The protocols that are defined in the TCP/IP model describe the various functions and processes at each layer. This means that the protocols at each layer have to have specific functions as described by the TCP/IP model.
If we want to send an email, for example, the steps shown below would be the functions of each layer for this communication.
- At the application layer, we would create the email and this would be the data that would be communicated over the network.
- The transport layer would then break this data into segments and add information in a process known as encapsulation.
NOTE: encapsulation is a process of adding protocol specific information as well as converting a protocol data unit (PDU) into a form that conforms into the layer it is in. in this case, the PDU at the transport layer is the segment.
- The segments would then be passed down to the internet layer and encapsulated into packets, in this layer, logical addressing would be added. (more on logical addressing will be discussed later)
- The packets would then be passed to the network access layer, the network access layer would then prepare the packets for transmission over the physical media such as fiber optic cable by converting the data to light signals.
- When the data is received at the destination, the reverse process would happen, i.e., removal of protocol specific information – decapsulation as well as reassembly into the application data would be carried out.
- The data would then be passed to the user. This process is illustrated below.
As mentioned above, each form that the data takes at each layer of the TCP/IP model is known as a PDU, we have already discussed the transport and internet layer PDUs. The list below shows each of the PDUs at the different layers of the TCP/IP model.
- Data – the end user information, this may include, email content, website information among others. This is the information presented to the user.
- Segment – as mentioned earlier, this is the PDU at the transport layer.
- Packet – in the internetwork layer, the packets are the PDUs and they include the logical addressing for remote delivery.
- Frame – this is the form that data at the network access layer takes, there is also addressing at this layer which is physical addressing such as the MAC address.
- Bits – the form that is carried over the physical media form is Bits, these may be in many forms such as electrical signals, light signals and others.
The OSI model provides an extensive list of functions and services that can occur at each layer. It also describes the interaction of each layer with the layers directly above and below it.
Comparison of TCP/IP and OSI models
The protocols that are discussed in the TCP/IP model, can be clearly defined and described in the OSI mode. In this model, as shown in the diagram above, the application and network access layer are broken down to define more functions. The application layer is broken into the application, presentation and session layers, while the network access layer is broken up into the data link and the physical layers.
The OSI model shows more detailed functions of each of these layers unlike the TCP/IP model. At the data link and physical layer, the OSI model only describes how data is handled from the network layer to the physical layer. It does not state what exactly happens at each of them.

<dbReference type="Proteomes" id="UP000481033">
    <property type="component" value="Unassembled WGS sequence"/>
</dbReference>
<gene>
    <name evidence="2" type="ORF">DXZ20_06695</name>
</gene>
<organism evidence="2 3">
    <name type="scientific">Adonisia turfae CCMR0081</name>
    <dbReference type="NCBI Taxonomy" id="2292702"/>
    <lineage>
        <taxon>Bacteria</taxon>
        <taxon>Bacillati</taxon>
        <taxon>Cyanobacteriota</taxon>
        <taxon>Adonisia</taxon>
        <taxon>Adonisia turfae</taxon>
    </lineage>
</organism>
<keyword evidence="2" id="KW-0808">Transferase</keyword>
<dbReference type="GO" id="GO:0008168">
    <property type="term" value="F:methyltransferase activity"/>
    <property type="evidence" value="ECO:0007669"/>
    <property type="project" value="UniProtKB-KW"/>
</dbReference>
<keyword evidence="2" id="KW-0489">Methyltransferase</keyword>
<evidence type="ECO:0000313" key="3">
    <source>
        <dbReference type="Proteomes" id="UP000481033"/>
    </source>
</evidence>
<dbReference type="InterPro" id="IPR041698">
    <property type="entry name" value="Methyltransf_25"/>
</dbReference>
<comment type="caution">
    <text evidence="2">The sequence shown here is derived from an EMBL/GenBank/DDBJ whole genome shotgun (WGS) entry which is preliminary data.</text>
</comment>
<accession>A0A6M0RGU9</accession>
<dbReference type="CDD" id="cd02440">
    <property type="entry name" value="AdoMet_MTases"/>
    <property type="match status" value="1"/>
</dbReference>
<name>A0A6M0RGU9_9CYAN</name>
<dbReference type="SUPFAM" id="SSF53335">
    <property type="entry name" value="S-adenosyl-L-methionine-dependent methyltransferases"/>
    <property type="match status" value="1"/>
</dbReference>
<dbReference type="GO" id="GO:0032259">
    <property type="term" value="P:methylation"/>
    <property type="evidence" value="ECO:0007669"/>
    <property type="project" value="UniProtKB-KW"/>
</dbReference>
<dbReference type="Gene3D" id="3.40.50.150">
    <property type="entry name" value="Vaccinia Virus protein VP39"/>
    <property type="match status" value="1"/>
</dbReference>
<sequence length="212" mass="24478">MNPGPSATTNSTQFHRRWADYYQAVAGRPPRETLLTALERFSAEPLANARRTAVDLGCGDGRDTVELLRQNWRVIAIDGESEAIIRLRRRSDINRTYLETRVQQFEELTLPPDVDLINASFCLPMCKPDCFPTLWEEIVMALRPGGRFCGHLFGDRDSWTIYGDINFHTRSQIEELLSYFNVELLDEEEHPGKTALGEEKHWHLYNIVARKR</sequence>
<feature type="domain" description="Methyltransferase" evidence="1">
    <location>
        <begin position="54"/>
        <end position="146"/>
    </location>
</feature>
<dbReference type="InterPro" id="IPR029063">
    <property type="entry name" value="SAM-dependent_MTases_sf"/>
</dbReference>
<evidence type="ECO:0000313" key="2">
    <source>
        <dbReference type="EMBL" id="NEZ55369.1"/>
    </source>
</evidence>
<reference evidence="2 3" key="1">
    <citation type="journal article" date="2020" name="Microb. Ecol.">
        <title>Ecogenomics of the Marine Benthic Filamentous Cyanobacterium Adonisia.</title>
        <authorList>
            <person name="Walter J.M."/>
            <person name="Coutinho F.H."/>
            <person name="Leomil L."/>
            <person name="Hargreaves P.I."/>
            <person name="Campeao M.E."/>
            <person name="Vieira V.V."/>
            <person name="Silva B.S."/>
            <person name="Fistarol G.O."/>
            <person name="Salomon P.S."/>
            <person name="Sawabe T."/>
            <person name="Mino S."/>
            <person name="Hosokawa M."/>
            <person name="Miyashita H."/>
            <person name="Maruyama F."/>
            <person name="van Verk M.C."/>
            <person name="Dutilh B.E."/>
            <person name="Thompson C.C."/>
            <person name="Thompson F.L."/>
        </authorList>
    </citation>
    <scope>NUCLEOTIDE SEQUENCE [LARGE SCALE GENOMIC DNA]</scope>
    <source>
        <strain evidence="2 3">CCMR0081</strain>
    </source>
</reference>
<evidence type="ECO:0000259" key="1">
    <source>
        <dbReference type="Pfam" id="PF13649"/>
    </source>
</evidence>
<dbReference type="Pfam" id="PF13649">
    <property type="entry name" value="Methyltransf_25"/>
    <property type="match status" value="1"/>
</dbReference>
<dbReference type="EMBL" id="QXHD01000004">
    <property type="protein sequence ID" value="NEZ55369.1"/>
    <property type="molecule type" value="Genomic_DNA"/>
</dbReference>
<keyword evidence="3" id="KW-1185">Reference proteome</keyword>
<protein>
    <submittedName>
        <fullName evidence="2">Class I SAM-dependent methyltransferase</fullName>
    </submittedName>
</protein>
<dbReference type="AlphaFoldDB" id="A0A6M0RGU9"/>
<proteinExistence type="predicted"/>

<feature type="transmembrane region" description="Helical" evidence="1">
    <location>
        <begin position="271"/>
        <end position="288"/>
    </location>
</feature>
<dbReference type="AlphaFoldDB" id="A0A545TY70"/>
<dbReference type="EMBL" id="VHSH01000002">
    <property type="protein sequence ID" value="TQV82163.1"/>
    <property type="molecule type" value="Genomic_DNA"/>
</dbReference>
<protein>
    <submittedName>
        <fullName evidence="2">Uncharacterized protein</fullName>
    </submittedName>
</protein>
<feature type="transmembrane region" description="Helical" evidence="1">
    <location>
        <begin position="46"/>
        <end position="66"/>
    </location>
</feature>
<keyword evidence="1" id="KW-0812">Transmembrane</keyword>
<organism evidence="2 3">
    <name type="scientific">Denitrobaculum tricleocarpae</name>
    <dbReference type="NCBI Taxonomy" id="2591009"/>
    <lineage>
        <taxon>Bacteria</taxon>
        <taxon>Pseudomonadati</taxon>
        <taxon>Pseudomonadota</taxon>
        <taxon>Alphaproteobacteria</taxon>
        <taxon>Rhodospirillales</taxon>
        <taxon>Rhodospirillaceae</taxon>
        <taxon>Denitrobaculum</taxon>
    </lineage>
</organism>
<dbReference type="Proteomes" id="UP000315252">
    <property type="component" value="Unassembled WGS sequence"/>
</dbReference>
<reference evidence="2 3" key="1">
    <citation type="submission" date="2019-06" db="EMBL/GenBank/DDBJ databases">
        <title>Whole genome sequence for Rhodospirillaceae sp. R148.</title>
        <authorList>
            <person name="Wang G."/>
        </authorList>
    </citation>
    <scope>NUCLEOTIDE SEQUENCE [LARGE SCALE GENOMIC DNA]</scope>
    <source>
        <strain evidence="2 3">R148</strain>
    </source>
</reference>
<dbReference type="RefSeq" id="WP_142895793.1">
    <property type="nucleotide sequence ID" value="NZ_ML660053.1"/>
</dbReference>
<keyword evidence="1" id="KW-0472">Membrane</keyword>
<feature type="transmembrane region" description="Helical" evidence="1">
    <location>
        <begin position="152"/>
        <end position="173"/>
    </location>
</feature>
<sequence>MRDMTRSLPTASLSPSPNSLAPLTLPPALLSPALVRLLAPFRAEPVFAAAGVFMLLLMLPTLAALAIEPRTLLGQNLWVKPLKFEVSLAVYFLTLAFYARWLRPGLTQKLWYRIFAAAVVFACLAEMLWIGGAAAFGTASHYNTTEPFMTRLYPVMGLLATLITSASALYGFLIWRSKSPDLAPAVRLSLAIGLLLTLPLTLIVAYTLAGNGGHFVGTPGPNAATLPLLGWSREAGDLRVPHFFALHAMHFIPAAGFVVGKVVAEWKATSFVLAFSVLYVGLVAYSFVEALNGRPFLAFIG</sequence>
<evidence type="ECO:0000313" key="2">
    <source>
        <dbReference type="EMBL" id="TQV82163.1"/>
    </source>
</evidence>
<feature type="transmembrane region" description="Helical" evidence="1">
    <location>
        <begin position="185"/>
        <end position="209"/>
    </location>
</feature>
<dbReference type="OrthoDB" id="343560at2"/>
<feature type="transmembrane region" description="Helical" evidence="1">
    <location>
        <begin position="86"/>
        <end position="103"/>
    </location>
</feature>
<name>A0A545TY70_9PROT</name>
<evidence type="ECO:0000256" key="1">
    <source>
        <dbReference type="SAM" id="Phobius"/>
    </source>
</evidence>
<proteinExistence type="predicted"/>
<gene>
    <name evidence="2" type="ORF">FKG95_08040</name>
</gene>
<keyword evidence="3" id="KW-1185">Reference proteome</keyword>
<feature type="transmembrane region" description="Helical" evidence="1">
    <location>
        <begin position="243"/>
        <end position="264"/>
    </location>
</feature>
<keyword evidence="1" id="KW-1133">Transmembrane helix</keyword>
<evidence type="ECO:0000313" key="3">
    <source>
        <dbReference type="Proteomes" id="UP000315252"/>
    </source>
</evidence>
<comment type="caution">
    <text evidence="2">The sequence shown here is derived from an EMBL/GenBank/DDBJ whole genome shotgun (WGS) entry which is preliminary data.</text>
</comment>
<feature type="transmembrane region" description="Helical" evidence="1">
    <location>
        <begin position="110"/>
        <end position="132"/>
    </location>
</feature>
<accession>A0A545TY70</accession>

The network and transport layers of the OSI model are very similar to those of the TCP/IP model. The functions at these layers are the same.
The transport layer defines how communication between different user machines happens. At this layer, the rules define how messages are acknowledged, how the communication recovers from errors, and how the segments are arranged. In the OSI model, the protocols that mainly work here are the UDP and TCP protocols. We will look at these in future topics.
PDUs and communication over a layered model
The OSI model defines how messages are encoded, formatted, encapsulated, and segmented so that they can be transmitted over networks. As we mentioned earlier, the data is usually broken down into different PDUs and the layers in the OSI model define how each PDU is controlled so as to make communication successful.
Addresses are one of the ways that communication is made successful in the network. If we can use the post office analogy, you can imagine how difficult it would be if not impossible to send letters without a destination address or how difficult it would be if the recipient would not know who to reply to. The diagram below shows the various addresses that are used in communication over the network.
The use of each type of address, will be discussed in subsequent chapters. The PDUs define the type of data at each layer of this model.
NOTE: the process of transmitting data on the network is guided by the TCP/IP and OSI reference models therefore you should not ignore these concepts since they are crucial to understanding communication over the network.
In this chapter, we have discussed how communication works over the layered model. We have looked at the TCP/IP and OSI reference models and how they define communication at each layer. We have also looked at the protocol data units and compared the two models. In the next chapter, we will look at the application layer.